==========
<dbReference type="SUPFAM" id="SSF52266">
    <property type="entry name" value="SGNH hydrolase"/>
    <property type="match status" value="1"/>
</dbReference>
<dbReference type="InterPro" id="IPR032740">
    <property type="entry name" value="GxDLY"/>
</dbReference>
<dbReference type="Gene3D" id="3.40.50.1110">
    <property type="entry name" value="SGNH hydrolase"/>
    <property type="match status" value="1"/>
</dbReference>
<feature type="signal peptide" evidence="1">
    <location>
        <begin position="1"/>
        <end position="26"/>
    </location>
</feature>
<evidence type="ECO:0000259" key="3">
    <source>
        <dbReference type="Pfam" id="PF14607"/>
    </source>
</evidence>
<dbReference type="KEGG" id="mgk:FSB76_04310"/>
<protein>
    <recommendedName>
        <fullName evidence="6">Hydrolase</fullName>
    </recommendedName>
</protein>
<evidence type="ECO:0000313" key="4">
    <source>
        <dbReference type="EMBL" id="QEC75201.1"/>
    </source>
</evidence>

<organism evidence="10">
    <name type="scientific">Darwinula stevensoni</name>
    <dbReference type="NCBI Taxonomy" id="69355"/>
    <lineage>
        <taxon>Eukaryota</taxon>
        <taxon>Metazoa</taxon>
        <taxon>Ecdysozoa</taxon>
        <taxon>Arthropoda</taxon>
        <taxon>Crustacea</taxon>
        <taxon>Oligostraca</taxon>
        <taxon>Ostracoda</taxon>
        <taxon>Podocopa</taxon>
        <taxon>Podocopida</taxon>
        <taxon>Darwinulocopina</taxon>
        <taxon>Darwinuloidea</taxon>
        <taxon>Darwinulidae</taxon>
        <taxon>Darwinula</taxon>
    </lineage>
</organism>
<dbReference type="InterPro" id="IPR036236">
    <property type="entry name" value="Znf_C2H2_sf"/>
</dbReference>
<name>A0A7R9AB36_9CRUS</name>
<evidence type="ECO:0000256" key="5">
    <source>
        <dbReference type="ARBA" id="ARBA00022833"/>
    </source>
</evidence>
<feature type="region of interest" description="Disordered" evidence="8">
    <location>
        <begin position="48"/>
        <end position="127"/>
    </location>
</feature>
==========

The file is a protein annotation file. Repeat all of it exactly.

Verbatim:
<dbReference type="SUPFAM" id="SSF52266">
    <property type="entry name" value="SGNH hydrolase"/>
    <property type="match status" value="1"/>
</dbReference>
<dbReference type="InterPro" id="IPR032740">
    <property type="entry name" value="GxDLY"/>
</dbReference>
<dbReference type="Gene3D" id="3.40.50.1110">
    <property type="entry name" value="SGNH hydrolase"/>
    <property type="match status" value="1"/>
</dbReference>
<feature type="signal peptide" evidence="1">
    <location>
        <begin position="1"/>
        <end position="26"/>
    </location>
</feature>
<evidence type="ECO:0000259" key="3">
    <source>
        <dbReference type="Pfam" id="PF14607"/>
    </source>
</evidence>
<dbReference type="KEGG" id="mgk:FSB76_04310"/>
<protein>
    <recommendedName>
        <fullName evidence="6">Hydrolase</fullName>
    </recommendedName>
</protein>
<evidence type="ECO:0000313" key="4">
    <source>
        <dbReference type="EMBL" id="QEC75201.1"/>
    </source>
</evidence>

<organism evidence="10">
    <name type="scientific">Darwinula stevensoni</name>
    <dbReference type="NCBI Taxonomy" id="69355"/>
    <lineage>
        <taxon>Eukaryota</taxon>
        <taxon>Metazoa</taxon>
        <taxon>Ecdysozoa</taxon>
        <taxon>Arthropoda</taxon>
        <taxon>Crustacea</taxon>
        <taxon>Oligostraca</taxon>
        <taxon>Ostracoda</taxon>
        <taxon>Podocopa</taxon>
        <taxon>Podocopida</taxon>
        <taxon>Darwinulocopina</taxon>
        <taxon>Darwinuloidea</taxon>
        <taxon>Darwinulidae</taxon>
        <taxon>Darwinula</taxon>
    </lineage>
</organism>
<dbReference type="InterPro" id="IPR036236">
    <property type="entry name" value="Znf_C2H2_sf"/>
</dbReference>
<name>A0A7R9AB36_9CRUS</name>
<evidence type="ECO:0000256" key="5">
    <source>
        <dbReference type="ARBA" id="ARBA00022833"/>
    </source>
</evidence>
<feature type="region of interest" description="Disordered" evidence="8">
    <location>
        <begin position="48"/>
        <end position="127"/>
    </location>
</feature>